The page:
The Amazon Rainforest Is On Fire For The 17th Day
For the last 17 days, the largest rainforest in the world, the Amazon, in northern Brazil, has been burning at an unprecedented rate. Every minute a portion the size of a World Cup soccer field burns. The government has been unable to get the fire under control. To make matters worse the fire season only began in August and runs through October, so many expect this crisis to get worse before it gets better.
Many in the country are blaming the new president Bolsonaro for lax enforcement of logging and deforestation. This year alone has seen an 83% increase in reported fires in the Amazon. President Bolsanaro has been an advocate of the beef farmers who want more and more land for their cattle grazing. Over the last few decades Brazil’s beef production industry has become a global power house and the money driving politics in Brazil has come substantially from the beef industry.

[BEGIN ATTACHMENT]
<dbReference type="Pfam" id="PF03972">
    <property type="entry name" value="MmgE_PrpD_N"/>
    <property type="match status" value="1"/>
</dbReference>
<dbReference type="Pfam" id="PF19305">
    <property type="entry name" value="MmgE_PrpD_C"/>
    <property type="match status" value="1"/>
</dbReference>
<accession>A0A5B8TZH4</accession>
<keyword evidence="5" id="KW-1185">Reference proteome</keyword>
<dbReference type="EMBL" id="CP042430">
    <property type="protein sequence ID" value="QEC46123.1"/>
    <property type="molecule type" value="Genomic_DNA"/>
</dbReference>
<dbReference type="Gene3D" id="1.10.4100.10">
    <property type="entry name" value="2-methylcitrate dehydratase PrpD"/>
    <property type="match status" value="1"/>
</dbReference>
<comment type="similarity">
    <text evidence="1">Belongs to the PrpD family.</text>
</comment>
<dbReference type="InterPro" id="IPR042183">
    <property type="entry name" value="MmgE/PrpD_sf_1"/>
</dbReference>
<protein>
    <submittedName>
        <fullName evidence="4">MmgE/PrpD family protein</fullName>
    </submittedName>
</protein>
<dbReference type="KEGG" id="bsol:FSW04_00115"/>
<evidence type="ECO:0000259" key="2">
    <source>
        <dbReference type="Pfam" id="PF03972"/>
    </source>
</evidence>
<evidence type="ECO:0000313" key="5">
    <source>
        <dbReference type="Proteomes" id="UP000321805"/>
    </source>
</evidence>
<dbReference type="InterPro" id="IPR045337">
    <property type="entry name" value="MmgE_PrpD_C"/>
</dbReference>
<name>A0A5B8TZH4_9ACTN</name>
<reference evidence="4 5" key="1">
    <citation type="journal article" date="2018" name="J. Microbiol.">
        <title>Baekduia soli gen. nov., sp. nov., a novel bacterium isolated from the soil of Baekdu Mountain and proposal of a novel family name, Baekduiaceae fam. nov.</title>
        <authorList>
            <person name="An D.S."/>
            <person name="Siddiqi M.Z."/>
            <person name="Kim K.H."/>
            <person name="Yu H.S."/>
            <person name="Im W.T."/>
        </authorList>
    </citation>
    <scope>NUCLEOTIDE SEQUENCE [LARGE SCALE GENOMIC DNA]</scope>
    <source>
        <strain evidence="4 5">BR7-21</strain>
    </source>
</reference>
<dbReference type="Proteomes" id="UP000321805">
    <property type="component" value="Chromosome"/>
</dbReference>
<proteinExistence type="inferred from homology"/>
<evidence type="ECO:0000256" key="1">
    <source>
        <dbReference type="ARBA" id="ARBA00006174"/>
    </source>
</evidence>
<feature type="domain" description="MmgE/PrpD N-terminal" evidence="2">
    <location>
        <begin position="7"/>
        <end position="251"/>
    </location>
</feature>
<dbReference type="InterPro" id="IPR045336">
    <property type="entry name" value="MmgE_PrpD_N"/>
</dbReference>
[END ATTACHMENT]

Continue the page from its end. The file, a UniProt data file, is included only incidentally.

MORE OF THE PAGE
A few days ago São Paulo had a complete atmospheric blackout in the city for an hour at 3pm in the afternoon due to immense amounts of black smoke clouds that came from the Amazon forest more than 1,700 miles away. Many on social media were comparing it the apocalypse. Yet despite having a significant presence on social media, the fire has not made international headlines yet.
The Amazon rainforest is vital to the earth as a natural sponge. The rainforest acts as a gigantic carbon storage mechanism. This rich biosphere produces 20% of the oxygen we breathe as well as contains 20% of the fresh water on the planet. If the forest burns out completely the ecological impact could be catastrophic.
Written by Alexander Fleiss, Edited by James Mueller